I love the attention foodies are paying to "farm to table" and "local purveyor" food. It's great on many levels. But, that's not what I'm talking about here. The easiest menu to put together might be an Italian menu, or a Spanish menu, or a French menu. Think regional dishes and also ingredients. Let's go with saffron. A Mediterranean ingredient. I could build an entire menu around saffron even though maybe only one dish will have saffron in it. Saffron, common to Spain, as are oranges, and almonds, seafood, game meats, cured chorizo, and smoked paprika. Ready? Go.

France. What region? Provence, along the Mediterranean? Here come's saffron again. Or Parisian, or Loire Valley? How about a French country truck stop (some of the best food), or a five-star Parisian restaurant? Oh, a bistro might be fun.   

  • Think courses, even if you're serving everything except dessert at the same time.
Serving in courses is fun. And let me tell you, the French got it right when it comes to food. The French typically create a line-up of courses that not only compliment one another, but also aid in digestion. A meal may begin with an Amusé: a little nibble to amuse the taste buds, usually something salty served as guests arrive. Then there might be an Entrée: the entrance to the meal or the hors d’oeuvres, maybe a soup or soufflé. And then, ready for this? Perhaps an Entremet: a palate cleanser such as sorbet!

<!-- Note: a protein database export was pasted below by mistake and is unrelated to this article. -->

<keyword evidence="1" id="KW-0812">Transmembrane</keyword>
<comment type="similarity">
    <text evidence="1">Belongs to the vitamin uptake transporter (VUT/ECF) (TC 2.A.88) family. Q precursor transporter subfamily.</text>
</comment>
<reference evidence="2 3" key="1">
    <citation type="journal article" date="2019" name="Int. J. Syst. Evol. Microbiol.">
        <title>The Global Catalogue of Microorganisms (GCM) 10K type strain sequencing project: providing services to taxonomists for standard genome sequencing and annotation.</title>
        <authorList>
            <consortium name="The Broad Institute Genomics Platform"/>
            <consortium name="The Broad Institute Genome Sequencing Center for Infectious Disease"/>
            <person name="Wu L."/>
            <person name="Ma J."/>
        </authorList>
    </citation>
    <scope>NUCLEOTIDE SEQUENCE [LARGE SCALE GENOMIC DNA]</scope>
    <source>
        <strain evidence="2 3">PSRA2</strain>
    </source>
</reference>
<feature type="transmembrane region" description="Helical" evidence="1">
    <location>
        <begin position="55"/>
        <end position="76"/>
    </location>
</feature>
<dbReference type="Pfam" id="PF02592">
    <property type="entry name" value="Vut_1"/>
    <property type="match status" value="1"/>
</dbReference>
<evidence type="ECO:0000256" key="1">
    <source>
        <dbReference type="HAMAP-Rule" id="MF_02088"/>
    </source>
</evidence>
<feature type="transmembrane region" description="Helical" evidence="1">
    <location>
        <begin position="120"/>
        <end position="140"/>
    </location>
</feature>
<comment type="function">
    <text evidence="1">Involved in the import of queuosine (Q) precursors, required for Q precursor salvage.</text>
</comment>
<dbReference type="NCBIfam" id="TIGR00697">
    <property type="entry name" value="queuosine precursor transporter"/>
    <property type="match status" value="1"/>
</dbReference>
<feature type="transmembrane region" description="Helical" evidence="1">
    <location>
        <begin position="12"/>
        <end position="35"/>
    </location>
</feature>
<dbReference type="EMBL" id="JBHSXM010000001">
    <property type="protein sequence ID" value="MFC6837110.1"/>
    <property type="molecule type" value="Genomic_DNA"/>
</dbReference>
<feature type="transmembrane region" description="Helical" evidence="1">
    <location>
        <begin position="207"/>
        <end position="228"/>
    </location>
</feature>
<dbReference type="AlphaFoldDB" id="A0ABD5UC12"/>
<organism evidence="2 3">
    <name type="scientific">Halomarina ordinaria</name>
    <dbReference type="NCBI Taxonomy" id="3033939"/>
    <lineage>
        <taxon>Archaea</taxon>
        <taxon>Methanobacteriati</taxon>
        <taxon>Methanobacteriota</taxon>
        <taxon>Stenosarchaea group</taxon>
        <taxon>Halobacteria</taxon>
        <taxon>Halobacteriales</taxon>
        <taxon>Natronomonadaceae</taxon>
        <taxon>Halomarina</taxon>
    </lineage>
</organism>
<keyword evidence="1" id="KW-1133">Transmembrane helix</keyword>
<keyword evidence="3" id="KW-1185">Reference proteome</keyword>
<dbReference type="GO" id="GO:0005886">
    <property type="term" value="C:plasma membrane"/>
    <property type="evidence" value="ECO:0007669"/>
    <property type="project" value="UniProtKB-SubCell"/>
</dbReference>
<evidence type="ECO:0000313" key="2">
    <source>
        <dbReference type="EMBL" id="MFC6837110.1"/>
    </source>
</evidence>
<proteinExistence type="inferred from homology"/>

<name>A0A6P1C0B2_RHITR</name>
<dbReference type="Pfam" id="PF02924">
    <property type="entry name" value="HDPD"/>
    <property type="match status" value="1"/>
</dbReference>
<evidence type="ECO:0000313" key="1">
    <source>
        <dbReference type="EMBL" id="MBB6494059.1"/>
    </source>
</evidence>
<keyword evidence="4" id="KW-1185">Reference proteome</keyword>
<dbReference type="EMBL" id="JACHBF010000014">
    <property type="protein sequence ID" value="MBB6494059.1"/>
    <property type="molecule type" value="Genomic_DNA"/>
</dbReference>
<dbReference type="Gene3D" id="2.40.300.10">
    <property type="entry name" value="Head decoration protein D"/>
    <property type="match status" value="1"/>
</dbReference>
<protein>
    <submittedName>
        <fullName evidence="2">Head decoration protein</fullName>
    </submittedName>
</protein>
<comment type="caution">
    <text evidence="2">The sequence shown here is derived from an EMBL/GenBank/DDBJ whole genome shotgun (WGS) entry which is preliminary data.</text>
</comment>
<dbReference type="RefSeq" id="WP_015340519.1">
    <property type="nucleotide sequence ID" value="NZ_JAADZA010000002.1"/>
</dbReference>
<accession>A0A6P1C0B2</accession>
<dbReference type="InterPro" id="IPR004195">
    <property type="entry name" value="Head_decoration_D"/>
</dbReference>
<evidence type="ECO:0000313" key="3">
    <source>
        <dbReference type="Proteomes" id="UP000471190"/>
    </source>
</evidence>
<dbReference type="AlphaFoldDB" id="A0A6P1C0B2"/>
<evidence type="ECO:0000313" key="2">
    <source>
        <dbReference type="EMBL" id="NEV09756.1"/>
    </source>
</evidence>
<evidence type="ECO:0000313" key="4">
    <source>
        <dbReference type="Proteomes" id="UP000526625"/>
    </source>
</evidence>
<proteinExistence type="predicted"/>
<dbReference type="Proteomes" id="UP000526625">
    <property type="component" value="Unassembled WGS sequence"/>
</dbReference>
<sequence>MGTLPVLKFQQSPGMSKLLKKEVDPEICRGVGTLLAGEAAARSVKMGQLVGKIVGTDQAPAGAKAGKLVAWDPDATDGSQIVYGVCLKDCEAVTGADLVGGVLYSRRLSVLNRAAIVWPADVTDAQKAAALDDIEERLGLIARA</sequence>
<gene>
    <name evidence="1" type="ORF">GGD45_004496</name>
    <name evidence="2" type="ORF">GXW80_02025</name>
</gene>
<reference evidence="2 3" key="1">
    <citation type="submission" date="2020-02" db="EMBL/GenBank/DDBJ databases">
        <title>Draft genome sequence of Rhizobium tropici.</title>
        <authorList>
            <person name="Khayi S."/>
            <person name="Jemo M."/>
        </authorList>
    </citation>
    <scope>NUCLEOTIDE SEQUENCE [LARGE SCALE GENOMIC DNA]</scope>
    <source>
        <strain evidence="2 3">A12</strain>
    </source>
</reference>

Recently I ran a French home cooking party. The guests were delighted to try new things including having the Plat Principal, the main course, BEFORE the Salade. Why? the salad aids digestion. I served the salad with the Fromage: (cheese). In a restaurant, a cart is brought to the table with a variety of cheeses made from cow’s milk, goat’s milk and sheep’s milk. The cheese actually helps break down proteins. Then, there might be Le fruit: The sugars in a piece of fruit create enzymes, also aiding digestion. Followed by Dessert and coffee: maybe but not always

  • Combine complimentary ingredients.
Some ingredients are just meant to be married. There's a book called Culinary Artistry by Andrew Dornenburg and Karen Page. Pick out an ingredient. Okay, I pick asparagus, it'll be in season soon enough. The authors list 36 food items to pair well with asparagus. Most are no surprise: butter, hollandaise, lemon. But some make me think, huh! And most make me say out loud "Wow, that sounds good!" 

They recommend cooking methods: boil, grill (YUM), and steam.

They give you recipes: Asparagus-Pistachio Soup Avgolemono, Grilled Asparagus with Olive Bread Crumbs and Olive Oil, Green Asparagus Soup with Morels.

  • Above all, have fun! 
 
As I often do, I will end with the words of my hero, Julia Child:

“The only real stumbling block is fear of failure. In cooking you've got to have a what-the-hell attitude.”  

"I always give my bird a generous butter massage before I put it in the oven. Why? Because I think the chicken likes it -- and, more important, I like to give it."
And my favorite:

"Learn how to cook -- try new recipes, learn from your mistakes, be fearless and above all have fun."